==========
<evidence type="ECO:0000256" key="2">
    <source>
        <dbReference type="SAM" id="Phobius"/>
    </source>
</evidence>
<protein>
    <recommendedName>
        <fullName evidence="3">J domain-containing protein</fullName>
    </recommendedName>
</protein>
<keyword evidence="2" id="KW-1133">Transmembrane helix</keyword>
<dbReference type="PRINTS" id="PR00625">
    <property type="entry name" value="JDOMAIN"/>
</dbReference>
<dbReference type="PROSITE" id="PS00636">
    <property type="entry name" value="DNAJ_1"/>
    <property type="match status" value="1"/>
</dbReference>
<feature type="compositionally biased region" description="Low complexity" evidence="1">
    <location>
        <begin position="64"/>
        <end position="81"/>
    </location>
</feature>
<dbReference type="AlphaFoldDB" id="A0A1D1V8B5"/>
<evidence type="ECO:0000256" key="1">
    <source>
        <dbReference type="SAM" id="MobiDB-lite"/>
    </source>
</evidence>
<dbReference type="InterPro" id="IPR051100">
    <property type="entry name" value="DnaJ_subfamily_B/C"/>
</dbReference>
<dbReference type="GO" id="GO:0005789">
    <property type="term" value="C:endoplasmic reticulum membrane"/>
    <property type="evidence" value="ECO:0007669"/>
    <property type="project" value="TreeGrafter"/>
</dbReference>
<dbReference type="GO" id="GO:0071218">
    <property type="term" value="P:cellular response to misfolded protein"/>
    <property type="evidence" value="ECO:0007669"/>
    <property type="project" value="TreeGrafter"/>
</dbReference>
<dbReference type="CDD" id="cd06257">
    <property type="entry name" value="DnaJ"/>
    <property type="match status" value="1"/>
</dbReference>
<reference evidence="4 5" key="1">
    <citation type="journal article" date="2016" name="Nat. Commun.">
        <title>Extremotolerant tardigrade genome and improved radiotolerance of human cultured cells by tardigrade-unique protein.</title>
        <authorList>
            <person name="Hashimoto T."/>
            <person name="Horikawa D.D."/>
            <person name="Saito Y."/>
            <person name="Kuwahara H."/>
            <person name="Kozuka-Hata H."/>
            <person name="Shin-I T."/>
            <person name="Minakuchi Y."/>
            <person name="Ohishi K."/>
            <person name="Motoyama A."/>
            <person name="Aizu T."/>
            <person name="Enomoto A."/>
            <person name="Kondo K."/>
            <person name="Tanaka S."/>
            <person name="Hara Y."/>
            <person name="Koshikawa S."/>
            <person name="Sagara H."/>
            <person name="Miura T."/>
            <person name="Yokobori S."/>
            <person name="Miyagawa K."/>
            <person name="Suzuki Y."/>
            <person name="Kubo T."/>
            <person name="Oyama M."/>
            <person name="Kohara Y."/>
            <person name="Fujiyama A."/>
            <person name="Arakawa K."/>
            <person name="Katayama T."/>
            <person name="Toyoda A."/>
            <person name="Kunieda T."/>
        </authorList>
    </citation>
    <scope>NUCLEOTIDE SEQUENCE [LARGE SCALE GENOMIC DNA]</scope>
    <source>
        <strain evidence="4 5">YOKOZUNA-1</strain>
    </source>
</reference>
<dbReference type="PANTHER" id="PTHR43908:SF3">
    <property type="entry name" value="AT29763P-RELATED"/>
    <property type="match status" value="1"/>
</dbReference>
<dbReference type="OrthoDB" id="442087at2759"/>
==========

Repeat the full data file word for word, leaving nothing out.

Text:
<evidence type="ECO:0000256" key="2">
    <source>
        <dbReference type="SAM" id="Phobius"/>
    </source>
</evidence>
<protein>
    <recommendedName>
        <fullName evidence="3">J domain-containing protein</fullName>
    </recommendedName>
</protein>
<keyword evidence="2" id="KW-1133">Transmembrane helix</keyword>
<dbReference type="PRINTS" id="PR00625">
    <property type="entry name" value="JDOMAIN"/>
</dbReference>
<dbReference type="PROSITE" id="PS00636">
    <property type="entry name" value="DNAJ_1"/>
    <property type="match status" value="1"/>
</dbReference>
<feature type="compositionally biased region" description="Low complexity" evidence="1">
    <location>
        <begin position="64"/>
        <end position="81"/>
    </location>
</feature>
<dbReference type="AlphaFoldDB" id="A0A1D1V8B5"/>
<evidence type="ECO:0000256" key="1">
    <source>
        <dbReference type="SAM" id="MobiDB-lite"/>
    </source>
</evidence>
<dbReference type="InterPro" id="IPR051100">
    <property type="entry name" value="DnaJ_subfamily_B/C"/>
</dbReference>
<dbReference type="GO" id="GO:0005789">
    <property type="term" value="C:endoplasmic reticulum membrane"/>
    <property type="evidence" value="ECO:0007669"/>
    <property type="project" value="TreeGrafter"/>
</dbReference>
<dbReference type="GO" id="GO:0071218">
    <property type="term" value="P:cellular response to misfolded protein"/>
    <property type="evidence" value="ECO:0007669"/>
    <property type="project" value="TreeGrafter"/>
</dbReference>
<dbReference type="CDD" id="cd06257">
    <property type="entry name" value="DnaJ"/>
    <property type="match status" value="1"/>
</dbReference>
<reference evidence="4 5" key="1">
    <citation type="journal article" date="2016" name="Nat. Commun.">
        <title>Extremotolerant tardigrade genome and improved radiotolerance of human cultured cells by tardigrade-unique protein.</title>
        <authorList>
            <person name="Hashimoto T."/>
            <person name="Horikawa D.D."/>
            <person name="Saito Y."/>
            <person name="Kuwahara H."/>
            <person name="Kozuka-Hata H."/>
            <person name="Shin-I T."/>
            <person name="Minakuchi Y."/>
            <person name="Ohishi K."/>
            <person name="Motoyama A."/>
            <person name="Aizu T."/>
            <person name="Enomoto A."/>
            <person name="Kondo K."/>
            <person name="Tanaka S."/>
            <person name="Hara Y."/>
            <person name="Koshikawa S."/>
            <person name="Sagara H."/>
            <person name="Miura T."/>
            <person name="Yokobori S."/>
            <person name="Miyagawa K."/>
            <person name="Suzuki Y."/>
            <person name="Kubo T."/>
            <person name="Oyama M."/>
            <person name="Kohara Y."/>
            <person name="Fujiyama A."/>
            <person name="Arakawa K."/>
            <person name="Katayama T."/>
            <person name="Toyoda A."/>
            <person name="Kunieda T."/>
        </authorList>
    </citation>
    <scope>NUCLEOTIDE SEQUENCE [LARGE SCALE GENOMIC DNA]</scope>
    <source>
        <strain evidence="4 5">YOKOZUNA-1</strain>
    </source>
</reference>
<dbReference type="PANTHER" id="PTHR43908:SF3">
    <property type="entry name" value="AT29763P-RELATED"/>
    <property type="match status" value="1"/>
</dbReference>
<dbReference type="OrthoDB" id="442087at2759"/>